When your visitor books their trip, that isn’t the time to send a thank you email, that’s the time to hit them with a destination cameo. Did they book for a downtown hotel? Direct them to a story about all of the great bars and restaurants visitors can walk to downtown. Do you have a big fishing tournament in April? Update an old restaurant story to talk about which spots are the best after a long day on the lake. You want your visitors walking away from your content thinking “Wow I was visiting for ______ but they also have _______ , _______ AND _______!” 

Would Avengers Endgame have been as successful if Marvel released all of the Iron Man movies back to back, then all of the Thor ones, then all of the Captain America movies? Probably not, because the interplay between the storylines created curiosity and anticipation. So why do so many brands build their websites and stories like that? They publish pages listing all of the hotels OR all of the restaurants OR all of the attractions. Let your stars build intrigue and excitement not only for their own category, but for the categories they can help support. What are the best restaurants near your most popular hikes? Where are the best quick breakfast spots near your conference center? Which hotels have the best golf courses? 

This idea extends into practical tactics as well. Do you have a popular blog post that continues to perform? Update it to mention your new blog post. Do you have an active Instagram feed, but struggling on Twitter? Share screenshots of your Tweets on Instagram to cross pollinate your social media followers. Trying to kick off a podcast? Upload videos of the recording sessions to Facebook or YouTube. Once you get going, you’ll find the possibilities are endless.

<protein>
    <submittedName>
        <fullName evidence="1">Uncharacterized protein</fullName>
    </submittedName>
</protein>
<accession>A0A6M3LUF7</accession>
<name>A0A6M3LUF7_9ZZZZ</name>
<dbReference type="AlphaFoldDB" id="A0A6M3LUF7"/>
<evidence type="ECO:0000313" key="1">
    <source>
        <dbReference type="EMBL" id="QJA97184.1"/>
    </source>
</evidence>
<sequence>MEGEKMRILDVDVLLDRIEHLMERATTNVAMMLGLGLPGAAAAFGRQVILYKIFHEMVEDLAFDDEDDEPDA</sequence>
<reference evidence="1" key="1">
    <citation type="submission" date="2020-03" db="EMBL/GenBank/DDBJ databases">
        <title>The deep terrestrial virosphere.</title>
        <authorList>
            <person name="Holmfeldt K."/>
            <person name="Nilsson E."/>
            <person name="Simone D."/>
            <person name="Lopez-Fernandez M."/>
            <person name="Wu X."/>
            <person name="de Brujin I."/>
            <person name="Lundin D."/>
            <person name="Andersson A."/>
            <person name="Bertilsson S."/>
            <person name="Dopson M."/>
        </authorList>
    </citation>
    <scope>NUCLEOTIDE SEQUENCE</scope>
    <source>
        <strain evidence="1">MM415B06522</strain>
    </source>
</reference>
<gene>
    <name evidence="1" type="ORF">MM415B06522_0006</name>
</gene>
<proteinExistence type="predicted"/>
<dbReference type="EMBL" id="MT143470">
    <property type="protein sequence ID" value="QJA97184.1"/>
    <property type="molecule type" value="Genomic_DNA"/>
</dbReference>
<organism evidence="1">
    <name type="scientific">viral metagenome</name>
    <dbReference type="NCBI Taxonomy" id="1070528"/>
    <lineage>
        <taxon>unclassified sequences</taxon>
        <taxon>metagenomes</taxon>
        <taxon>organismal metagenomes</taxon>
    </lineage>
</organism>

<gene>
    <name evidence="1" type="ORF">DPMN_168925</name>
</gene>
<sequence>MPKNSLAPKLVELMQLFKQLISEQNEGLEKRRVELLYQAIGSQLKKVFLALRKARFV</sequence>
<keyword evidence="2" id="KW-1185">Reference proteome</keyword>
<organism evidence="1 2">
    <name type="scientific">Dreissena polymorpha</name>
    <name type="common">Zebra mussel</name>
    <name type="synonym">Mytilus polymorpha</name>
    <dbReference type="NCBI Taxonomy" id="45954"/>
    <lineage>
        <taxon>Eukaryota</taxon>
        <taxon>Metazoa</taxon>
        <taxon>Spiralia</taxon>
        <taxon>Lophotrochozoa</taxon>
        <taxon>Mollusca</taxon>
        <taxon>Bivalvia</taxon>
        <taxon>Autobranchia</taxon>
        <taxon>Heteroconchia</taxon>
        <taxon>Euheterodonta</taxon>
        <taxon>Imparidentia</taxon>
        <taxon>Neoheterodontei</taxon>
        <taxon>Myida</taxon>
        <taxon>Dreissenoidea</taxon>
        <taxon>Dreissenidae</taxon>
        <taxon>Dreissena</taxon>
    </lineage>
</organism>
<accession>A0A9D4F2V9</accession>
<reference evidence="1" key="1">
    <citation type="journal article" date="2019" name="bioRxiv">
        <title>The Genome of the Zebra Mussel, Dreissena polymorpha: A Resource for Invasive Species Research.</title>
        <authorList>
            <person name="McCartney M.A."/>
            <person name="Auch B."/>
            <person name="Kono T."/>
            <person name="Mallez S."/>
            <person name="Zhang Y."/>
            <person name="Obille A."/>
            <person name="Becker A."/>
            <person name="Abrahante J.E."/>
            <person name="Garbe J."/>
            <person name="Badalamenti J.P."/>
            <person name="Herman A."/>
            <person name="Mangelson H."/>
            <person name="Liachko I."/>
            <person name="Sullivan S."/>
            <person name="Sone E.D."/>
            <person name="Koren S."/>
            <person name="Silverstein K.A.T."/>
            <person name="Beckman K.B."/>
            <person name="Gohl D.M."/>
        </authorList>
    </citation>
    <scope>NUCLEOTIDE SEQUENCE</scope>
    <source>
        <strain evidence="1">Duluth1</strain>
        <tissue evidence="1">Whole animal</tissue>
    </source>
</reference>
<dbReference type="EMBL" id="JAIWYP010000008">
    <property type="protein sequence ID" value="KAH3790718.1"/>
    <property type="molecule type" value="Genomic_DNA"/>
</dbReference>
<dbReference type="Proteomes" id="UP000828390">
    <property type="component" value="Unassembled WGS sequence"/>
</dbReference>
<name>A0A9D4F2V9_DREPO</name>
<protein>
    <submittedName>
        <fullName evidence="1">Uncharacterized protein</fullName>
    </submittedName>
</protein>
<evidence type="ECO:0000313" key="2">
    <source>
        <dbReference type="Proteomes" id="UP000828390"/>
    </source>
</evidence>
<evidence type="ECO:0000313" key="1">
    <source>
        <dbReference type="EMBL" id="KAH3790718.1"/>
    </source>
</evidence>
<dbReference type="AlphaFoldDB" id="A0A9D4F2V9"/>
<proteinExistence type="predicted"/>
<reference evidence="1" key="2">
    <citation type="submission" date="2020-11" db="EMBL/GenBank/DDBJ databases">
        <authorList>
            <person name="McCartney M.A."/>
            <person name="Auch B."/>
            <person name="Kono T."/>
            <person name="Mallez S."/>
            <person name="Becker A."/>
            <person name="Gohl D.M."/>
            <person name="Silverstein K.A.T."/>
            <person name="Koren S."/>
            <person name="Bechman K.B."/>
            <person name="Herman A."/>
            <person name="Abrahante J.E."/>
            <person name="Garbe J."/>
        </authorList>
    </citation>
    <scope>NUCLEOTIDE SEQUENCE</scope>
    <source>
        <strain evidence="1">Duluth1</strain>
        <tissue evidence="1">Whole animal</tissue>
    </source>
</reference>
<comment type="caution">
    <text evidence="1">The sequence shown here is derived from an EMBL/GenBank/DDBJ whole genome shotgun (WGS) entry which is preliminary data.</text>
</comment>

Your visitors will soon become so entertained by your destination’s content that they forget they are being sold to. Did you ever sit through the credits to watch what the post-credit clip that is essentially nothing more than an advertisement for the next Marvel movie? Your content should have the same effect on your audience. 

Create Bonus Material, Hidden Gems, & Easter Eggs

Offer your die-hard fans extra content that rewards their attention to detail and loyalty. There is nothing more gratifying to an audience member than the feeling that they got the joke, or caught the twist that went over “the average viewer’s head”. Marvel did this by hinting at what was coming in future movies, or by sneaking in real world cultural references into their jokes. This forced the average audience member to either ask a die hard fan who the weird purple guy at the end of the Avengers movie was (i.e. word of mouth) or search on Google themselves to make sure that really was Matt Damon playing Loki in the Asgard play (i.e. SEO boosting). 

By doing this, you’ll create an “in crowd” and an “out crowd” within your audience, which is ideal as long as you give the “out crowd” an easy way to get “in”. Why is Loki so terrified of the Hulk in Thor Ragnarok? Well, you’ll just have to go back and rent The Avengers to find out. Why is this hotel the obvious choice for a girls’ trip? Well, here’s a piece on the best brunch spots in town to answer your question (::spoiler:: that hotel serves up one of the best….). Give your audience questions, or things they’ll need to research and then offer them the answer via extra material like visitor guides, signing up for emails or following your social media accounts

Marvel proved that audiences want the bricks in the Fourth Wall to be loosened a bit. They want to know that you understand them and that you are willing to reach out from behind your brand and speak directly to them. Your die-hard fans will feel like the experts in the room when they catch on, and your newcomers will get a slight twinge of FOMO that will pull them deeper and deeper into your content.

This could be done as easily as having your local college’s mascot or local business “celebrity” walk past in the background of a video shoot, or have your models in a display ad wearing popular local company’s merchandise. Tip your hat to major events and conferences coming through town by retooling your website’s colors, photo assets, and content to match that audience’s interests. Will everyone in your total audience get it? No, but the ones who do will be more inclined to share your content, which will create a bump in traffic to your site where there otherwise wouldn’t have been any.